Businesses often use heavy equipment, vehicles or buildings in their business. Heavy equipment allows the business to service its customers. Vehicles allow the employees to visit customer facilities. Buildings provide a location for business to occur. Many companies choose to lease these assets rather than purchase them. Companies with no intention of purchasing the asset often pursue an operating lease for the asset. Several disadvantages exist for companies who enter into operating leases.
An operating lease occurs when no transfer of ownership is intended. The lessor, or the owner of the asset, retains ownership of the asset throughout the duration of the lease and receives the asset back at the end of the lease. The lessee, or the company using the asset, records only the expenses associated with the lease. The lessee never records an asset in its accounting records.
One disadvantage of entering an operating lease involves the higher level of expenses reported. Businesses who enter operating leases record a lease expense for each period throughout the duration of the lease. These expenses appear on the company’s income statement. The income statement reports the revenues earned for the period, the expenses incurred and the net income for the period. Financial statement users like to see companies report a positive net income. Expenses, including the operating lease expense, reduce the company’s net income.
Lack Of Ownership
Asset ownership increases the level of equity owned by a company and the decision-making responsibility regarding the asset. A disadvantage of entering an operating lease is that the leased asset appears nowhere as an asset on the company’s accounting records. The company holds no ability to sell or modify the asset without the lessor’s permission. Lack of ownership benefits represents another disadvantage to an operating lease.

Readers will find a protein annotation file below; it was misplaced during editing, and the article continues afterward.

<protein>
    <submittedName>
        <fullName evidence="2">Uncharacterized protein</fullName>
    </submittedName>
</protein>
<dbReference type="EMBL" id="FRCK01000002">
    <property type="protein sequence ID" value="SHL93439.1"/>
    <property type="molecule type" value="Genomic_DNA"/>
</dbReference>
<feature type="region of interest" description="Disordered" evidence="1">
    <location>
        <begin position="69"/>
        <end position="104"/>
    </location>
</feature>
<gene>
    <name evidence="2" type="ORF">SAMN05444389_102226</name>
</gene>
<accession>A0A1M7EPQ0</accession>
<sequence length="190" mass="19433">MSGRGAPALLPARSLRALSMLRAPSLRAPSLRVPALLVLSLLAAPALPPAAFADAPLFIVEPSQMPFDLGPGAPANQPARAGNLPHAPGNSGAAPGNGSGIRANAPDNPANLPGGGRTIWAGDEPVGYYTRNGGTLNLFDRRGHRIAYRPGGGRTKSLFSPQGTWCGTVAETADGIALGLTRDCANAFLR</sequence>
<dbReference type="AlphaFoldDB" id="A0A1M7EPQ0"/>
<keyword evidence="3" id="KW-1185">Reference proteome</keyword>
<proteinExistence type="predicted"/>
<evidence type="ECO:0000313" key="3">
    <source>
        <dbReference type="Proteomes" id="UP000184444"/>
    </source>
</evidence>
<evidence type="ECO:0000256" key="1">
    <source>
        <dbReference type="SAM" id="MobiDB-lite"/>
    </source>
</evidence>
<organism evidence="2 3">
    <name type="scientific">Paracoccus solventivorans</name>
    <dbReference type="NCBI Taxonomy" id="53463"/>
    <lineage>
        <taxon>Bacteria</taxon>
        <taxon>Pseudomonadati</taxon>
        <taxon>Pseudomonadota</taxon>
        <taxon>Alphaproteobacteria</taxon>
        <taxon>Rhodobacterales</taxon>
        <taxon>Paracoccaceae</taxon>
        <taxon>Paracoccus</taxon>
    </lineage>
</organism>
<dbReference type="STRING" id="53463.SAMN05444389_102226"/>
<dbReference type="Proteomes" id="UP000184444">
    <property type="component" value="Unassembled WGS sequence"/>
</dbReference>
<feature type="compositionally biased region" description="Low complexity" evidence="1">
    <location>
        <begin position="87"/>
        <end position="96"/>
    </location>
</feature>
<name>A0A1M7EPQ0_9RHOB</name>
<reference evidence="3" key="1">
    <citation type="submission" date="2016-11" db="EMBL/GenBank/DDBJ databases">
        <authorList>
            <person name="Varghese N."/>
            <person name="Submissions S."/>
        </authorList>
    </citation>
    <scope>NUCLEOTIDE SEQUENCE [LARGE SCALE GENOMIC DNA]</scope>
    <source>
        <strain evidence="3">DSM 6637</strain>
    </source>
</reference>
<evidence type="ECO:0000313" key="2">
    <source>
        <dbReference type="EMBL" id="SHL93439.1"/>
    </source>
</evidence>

Lack Of Continuity
Operating leases represent temporary arrangements between the lessor and the company. When the lease expires, the terms of that lease become void. The lessor and the company spend time renegotiating the terms or ending the relationship. The company needs to reconsider the lease and evaluate its options on a regular basis. This lack of continuity makes it difficult for the company to plan, another disadvantage.
- Accounting Study Guide: Accounting For Leases
- Accounting Coach: Operating Lease
- College Accounting Coach: Technical Summary Of IAS 17 Leases
- Financial Accounting Standards Board. "Preparing for the Upcoming Leasing Standard: What a Lessee Needs to Know." Accessed Aug. 8, 2020.
- Accounting Codification Standards. "840-10-25-1." Accessed Aug. 8, 2020.
- Accounting Codification Standards. "840-10-25-43." Accessed Aug. 8, 2020.
- Internal Revenue Service. "Publication 535: Business Expenses," Page 11. Accessed Aug. 8, 2020.